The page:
The number of reported sexual offences on trains has more than doubled in the last five years.
According to statistics obtained by BBC Radio 5 live, 1,448 sexual offences were reported in 2016-17, significantly higher than the 650 recorded incidents in 2012-13.
The figures are said to reflect on the continuing awareness made by the police for victims to report sexual offences.
The broadcaster explained that the majority of reports, which cover England, Scotland and Wales, and includes the London Underground, were relating to sexual assaults on females over 13.
BTP Detective Chief Inspector Darren Malpas told the BBC of a campaign that encourages people to report “anything of a sexual nature, including rubbing, groping, masturbation, leering, sexual comments, indecent acts, or someone taking photos of you without your consent”.
Malpas said that the campaign, launched two years ago by the police is likely to have prompted an increase in reporting.
He told the BBC: “When the ‘Report it to stop it’ campaign launched, we fully expected to record a rise in sexual offences and it is pleasing that previously reluctant victims of sexual offences now have the confidence to report this to us.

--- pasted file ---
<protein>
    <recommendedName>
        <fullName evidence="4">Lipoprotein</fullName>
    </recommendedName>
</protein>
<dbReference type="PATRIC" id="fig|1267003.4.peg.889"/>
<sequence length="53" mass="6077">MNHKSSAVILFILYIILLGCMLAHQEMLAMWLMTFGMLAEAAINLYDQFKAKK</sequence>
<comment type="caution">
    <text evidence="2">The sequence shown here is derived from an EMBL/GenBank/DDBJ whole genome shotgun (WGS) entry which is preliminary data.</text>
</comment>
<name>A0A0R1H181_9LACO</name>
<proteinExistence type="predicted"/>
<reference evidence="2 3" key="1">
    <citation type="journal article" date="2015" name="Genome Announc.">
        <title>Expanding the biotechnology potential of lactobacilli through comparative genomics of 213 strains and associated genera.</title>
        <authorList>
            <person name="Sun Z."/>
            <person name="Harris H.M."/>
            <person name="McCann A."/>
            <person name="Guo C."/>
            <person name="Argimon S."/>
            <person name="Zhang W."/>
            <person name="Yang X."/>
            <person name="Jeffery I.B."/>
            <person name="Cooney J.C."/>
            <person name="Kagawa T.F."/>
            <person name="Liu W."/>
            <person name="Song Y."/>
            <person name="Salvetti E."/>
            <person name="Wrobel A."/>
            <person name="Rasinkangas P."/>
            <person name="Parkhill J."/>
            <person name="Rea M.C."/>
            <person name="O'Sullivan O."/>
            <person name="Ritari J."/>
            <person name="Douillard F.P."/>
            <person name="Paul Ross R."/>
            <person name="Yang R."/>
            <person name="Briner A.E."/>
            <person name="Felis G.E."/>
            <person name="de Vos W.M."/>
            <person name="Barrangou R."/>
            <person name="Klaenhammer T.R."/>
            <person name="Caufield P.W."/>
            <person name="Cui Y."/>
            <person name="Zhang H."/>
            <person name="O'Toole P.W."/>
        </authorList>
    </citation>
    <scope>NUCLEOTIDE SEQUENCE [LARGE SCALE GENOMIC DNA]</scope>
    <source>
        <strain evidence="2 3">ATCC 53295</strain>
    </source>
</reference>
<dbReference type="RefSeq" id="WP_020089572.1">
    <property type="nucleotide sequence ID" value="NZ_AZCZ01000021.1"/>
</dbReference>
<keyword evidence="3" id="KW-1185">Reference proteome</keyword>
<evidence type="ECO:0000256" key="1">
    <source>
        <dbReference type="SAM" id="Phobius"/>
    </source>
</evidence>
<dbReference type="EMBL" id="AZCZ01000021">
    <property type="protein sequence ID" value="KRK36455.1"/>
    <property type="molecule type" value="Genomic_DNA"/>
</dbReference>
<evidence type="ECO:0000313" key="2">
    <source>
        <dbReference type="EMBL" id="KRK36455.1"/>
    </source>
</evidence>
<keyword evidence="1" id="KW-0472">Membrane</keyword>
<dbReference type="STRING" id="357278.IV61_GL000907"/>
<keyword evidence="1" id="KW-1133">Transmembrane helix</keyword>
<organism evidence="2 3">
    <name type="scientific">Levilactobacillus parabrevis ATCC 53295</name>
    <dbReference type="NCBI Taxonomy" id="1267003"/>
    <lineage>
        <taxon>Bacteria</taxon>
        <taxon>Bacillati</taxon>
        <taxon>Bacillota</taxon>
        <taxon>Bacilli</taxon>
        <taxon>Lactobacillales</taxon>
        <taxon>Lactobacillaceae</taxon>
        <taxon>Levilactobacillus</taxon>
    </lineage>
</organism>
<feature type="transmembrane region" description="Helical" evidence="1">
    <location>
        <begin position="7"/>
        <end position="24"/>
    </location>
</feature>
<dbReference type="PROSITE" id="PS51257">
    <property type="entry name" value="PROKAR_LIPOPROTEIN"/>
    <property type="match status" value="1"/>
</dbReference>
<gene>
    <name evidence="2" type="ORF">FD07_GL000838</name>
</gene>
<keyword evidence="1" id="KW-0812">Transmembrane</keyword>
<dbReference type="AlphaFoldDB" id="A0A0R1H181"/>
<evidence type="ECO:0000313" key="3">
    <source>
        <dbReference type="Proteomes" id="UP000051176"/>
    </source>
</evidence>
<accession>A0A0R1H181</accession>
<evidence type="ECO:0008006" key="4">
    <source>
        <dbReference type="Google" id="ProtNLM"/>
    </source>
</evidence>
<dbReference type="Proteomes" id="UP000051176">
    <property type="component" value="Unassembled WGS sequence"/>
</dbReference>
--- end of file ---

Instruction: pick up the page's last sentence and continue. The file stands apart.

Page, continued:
“Tackling all forms of unwanted sexual behaviour on public transport is a priority for British Transport Police and we have worked hard in recent years to send a clear message to victims that they will be taken seriously and we will investigate offences.”
Rachel Krys, co-director of the End Violence Against Women Coalition, said:
“It is really important that these campaigns continue. When the scale of sexual violence is better understood, police forces take it more seriously and measures can be taken to reduce the risks to women and tackle perpetrators, who for too long had been acting with impunity.”
“Research on the London Underground last year showed that the majority of these offences happen during rush hour, dispelling the myth that this is anything to do with a late-night drinking culture.
“These figures showed that it is sober men, travelling to and from work who thought they were entitled to assault women passengers, and that they would get away with it.”